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American hairy rose aphidOn this page: Identification & Distribution Other aphids on the same host
Identification & Distribution
Adult apterae of Chaetosiphon thomasi (see first picture below) are pale yellowish green. Their antennal tubercles are rather well developed, whilst the median frontal tubercle is small, but conspicuous through the presence of two capitate hairs. The antennae are about as long as the body, and the terminal process is 3.8-4.9 times as long as the base of antennal segment VI. The apical rostral segment (RIV+V) is 0.06-0.08 times the body length (cf. Chaetosiphon fragaefolii on Potentilla, whose RIV+V is 0.08-0.11 times its body length). Abdominal tergites I-VII bear long and usually thick body hairs, with expanded or capitate apices, often much longer than the basal diameter of antennal segment III, and arising from prominent tuberculate bases. The dorsum is entirely pale with no pigmentation (cf. Chaetosiphon jacobi on Potentilla in western USA, which has a brown sclerotic dorsum). The first tarsal segments have 5 hairs. The siphunculi taper towards the distal half, curve inwards and slightly downwards, and have a very distinct flange; they are more than 2.5 times as long as the thick, blunt cauda (cf. Chaetosiphon tetrarhodum on rose, whose siphunculi are less than 2.5 times its caudal length). The body length of Chaetosiphon thomasi adult apterae is 1.0-2.6 mm.
Note: In the 1980s two Chaetosiphon species, Chaetosiphon fragaefolii and Chaetosiphon thomasi, were thought to occur sympatrically on strawberry, rose and Potentilla, only distinguishable from each other by the number of submarginal setae. Following a detailed study on variations in karyotype (=chromosome number), chaetotaxy (=bristle arrangement) and morphology (=body proportions), Blackman et al. (1987) assigned the name Chaetosiphon thomasi to a rose-feeding species holocyclic on Rosa rugosa in British Columbia (but with some records on Potentilla) - with Chaetosiphon fragaefolii occurring on strawberry and Potentilla. However, some American workers still seem inclined to synonomize Chaetosiphon fragaefolii (as Chaetosiphon fragariae?) with Chaetosiphon thomasi (see Jensen in AphidTrek). For example, AphID use an image of Chaetosiphon fragaefolii for Chaetosiphon thomasi (habitus).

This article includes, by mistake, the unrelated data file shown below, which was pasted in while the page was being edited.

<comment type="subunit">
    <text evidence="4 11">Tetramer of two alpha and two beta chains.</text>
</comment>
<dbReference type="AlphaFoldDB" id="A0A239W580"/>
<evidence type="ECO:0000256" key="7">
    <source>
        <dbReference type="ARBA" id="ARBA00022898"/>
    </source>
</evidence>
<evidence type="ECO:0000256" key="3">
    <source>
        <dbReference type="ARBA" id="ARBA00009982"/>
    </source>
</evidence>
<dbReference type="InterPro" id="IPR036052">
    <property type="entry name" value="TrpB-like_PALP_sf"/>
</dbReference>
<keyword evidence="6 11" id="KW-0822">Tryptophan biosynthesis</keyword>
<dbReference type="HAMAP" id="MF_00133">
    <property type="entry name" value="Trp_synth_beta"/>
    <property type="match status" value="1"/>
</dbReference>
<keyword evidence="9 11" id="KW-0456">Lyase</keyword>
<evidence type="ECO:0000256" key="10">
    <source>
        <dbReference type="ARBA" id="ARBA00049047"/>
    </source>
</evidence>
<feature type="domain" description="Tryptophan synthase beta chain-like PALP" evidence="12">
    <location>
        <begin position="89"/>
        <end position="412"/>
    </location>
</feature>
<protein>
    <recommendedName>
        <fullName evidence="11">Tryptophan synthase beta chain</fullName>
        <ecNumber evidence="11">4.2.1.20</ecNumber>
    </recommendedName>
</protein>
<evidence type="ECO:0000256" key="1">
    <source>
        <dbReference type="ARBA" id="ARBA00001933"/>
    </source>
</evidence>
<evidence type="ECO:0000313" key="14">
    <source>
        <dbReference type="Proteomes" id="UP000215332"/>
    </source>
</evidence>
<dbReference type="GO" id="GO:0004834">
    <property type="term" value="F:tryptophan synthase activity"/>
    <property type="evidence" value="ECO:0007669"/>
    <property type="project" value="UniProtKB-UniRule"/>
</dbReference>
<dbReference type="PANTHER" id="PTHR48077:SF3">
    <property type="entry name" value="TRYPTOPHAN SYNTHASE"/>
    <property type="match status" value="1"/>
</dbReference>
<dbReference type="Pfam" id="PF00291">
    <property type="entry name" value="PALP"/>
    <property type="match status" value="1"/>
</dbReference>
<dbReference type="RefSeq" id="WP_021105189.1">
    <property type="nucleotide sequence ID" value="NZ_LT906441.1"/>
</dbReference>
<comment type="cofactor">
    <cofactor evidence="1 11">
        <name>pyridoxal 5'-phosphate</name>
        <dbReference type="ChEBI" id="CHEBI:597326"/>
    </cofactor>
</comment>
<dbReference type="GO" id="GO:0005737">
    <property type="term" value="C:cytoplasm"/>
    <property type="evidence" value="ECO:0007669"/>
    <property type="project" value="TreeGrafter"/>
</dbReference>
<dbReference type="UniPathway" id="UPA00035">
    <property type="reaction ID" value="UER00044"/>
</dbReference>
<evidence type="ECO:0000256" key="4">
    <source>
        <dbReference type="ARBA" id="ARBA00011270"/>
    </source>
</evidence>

All images above by permission, copyright Claude Pilon, all rights reserved.
The alate Chaetosiphon thomasi (image below) has a dark sclerotic head and thorax. The abdomen is membranous, with a dark inverted trapezoidal sclerotic patch from tergite III-V, and transverse bars on tergites VI-VII. The antennae of alatae are usually just longer than the body, blackish and bearing 20-37 rather large, slightly protruding secondary rhinaria on segment III, 2-4 rhinaria on segment IV and 0-1 rhinaria on segment V.
Chaetosiphon thomasi is found on both wild and cultivated rose (Rosa) species and on some cinquefoil (Potentilla) species. Whether it feeds on silverweed (Potentilla anserina) is unclear - Blackman (Aphids on Worlds Plants) when describing the species, notes it does not feed on this host, but includes it in the listing for that plant. Chaetosiphon thomasi is found throughout North America, and has also been reported from Chile and Argentina.
Other aphids on the same host
Chaetosiphon thomasi has been recorded on 6 species of rose Rosa (Rosa acicularis, Rosa carolina, Rosa fendleri, Rosa foetida, Rosa gymnocarpa, Rosa rugosa).
Chaetosiphon thomasi has been recorded on 3 species of cinquefoil (Potentilla) (Potentilla gracilis, Potentilla norvegica, Potentilla pacifica).
Damage and control
Damage from Chaetosiphon thomasi to rose is similar to that caused by the related Chaetosiphon tetrarhodum.